On the Adequacy of Expert Teachers: From Practical Convenience to Psychological Reality

Sima Caspari-Sadeghi, Johannes Konig


This literature review examined approximately 10000 titles in five representative journals in education. It is conducted at two levels. Section A identified the preferred terms and metaphors to describe teachers at different expertise levels. Results indicated a great inconsistency in terms of terminology as well as definition of the same terms or metaphors in different journals, with a lot of them being suggestive and poetic. Section B started with the two most frequent terms, "expert" & "experienced", and put thirty two empirical studies into content analysis to uncover how their respective samples were operationally defined and selected. Findings showed both terms were constantly under-represented and there was a lack of dependable agreed-upon definition of "experienced and expert". It is argued our limitations in educational knowledge could be partly attributed to such poor conceptualizations, imprecise operationalization, and ‘reductive bias ‘of researchers.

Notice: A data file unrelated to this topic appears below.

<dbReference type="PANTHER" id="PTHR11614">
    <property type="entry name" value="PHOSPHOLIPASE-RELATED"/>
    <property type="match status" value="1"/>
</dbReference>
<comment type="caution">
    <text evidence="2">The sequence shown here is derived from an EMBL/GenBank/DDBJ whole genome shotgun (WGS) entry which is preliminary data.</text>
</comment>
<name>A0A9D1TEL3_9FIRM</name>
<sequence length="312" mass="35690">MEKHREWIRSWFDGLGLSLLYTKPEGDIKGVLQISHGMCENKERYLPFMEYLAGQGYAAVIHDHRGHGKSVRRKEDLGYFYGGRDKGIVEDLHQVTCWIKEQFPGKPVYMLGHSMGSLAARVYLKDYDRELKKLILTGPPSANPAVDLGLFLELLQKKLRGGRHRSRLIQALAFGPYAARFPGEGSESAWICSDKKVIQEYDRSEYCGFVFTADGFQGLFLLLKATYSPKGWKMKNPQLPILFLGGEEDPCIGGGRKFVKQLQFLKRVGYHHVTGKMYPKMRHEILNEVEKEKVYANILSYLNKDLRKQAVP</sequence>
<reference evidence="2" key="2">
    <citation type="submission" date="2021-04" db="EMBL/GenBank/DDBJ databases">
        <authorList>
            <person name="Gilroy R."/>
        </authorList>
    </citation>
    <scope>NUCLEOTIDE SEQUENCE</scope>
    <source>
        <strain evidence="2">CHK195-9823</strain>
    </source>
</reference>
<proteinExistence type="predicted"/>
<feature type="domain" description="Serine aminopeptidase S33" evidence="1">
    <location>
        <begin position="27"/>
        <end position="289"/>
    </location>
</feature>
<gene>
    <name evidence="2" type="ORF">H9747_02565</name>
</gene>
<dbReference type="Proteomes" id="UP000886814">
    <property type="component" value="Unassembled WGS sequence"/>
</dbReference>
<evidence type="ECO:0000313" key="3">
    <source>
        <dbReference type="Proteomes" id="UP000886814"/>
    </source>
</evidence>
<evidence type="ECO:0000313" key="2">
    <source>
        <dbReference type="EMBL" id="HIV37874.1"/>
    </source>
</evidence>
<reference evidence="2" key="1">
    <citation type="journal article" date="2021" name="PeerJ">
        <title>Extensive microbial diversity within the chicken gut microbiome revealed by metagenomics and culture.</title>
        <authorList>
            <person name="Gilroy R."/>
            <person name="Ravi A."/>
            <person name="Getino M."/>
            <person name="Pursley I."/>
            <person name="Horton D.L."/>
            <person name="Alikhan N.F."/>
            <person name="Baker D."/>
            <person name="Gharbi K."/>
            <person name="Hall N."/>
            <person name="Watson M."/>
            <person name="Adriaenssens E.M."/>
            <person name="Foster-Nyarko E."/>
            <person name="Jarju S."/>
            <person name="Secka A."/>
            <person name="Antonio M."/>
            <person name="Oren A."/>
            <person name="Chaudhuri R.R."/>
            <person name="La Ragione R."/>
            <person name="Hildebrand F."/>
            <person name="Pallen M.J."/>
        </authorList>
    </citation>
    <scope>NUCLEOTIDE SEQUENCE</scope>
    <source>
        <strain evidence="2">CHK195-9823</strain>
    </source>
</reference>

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DOI: https://doi.org/10.5430/ijhe.v7n5p1


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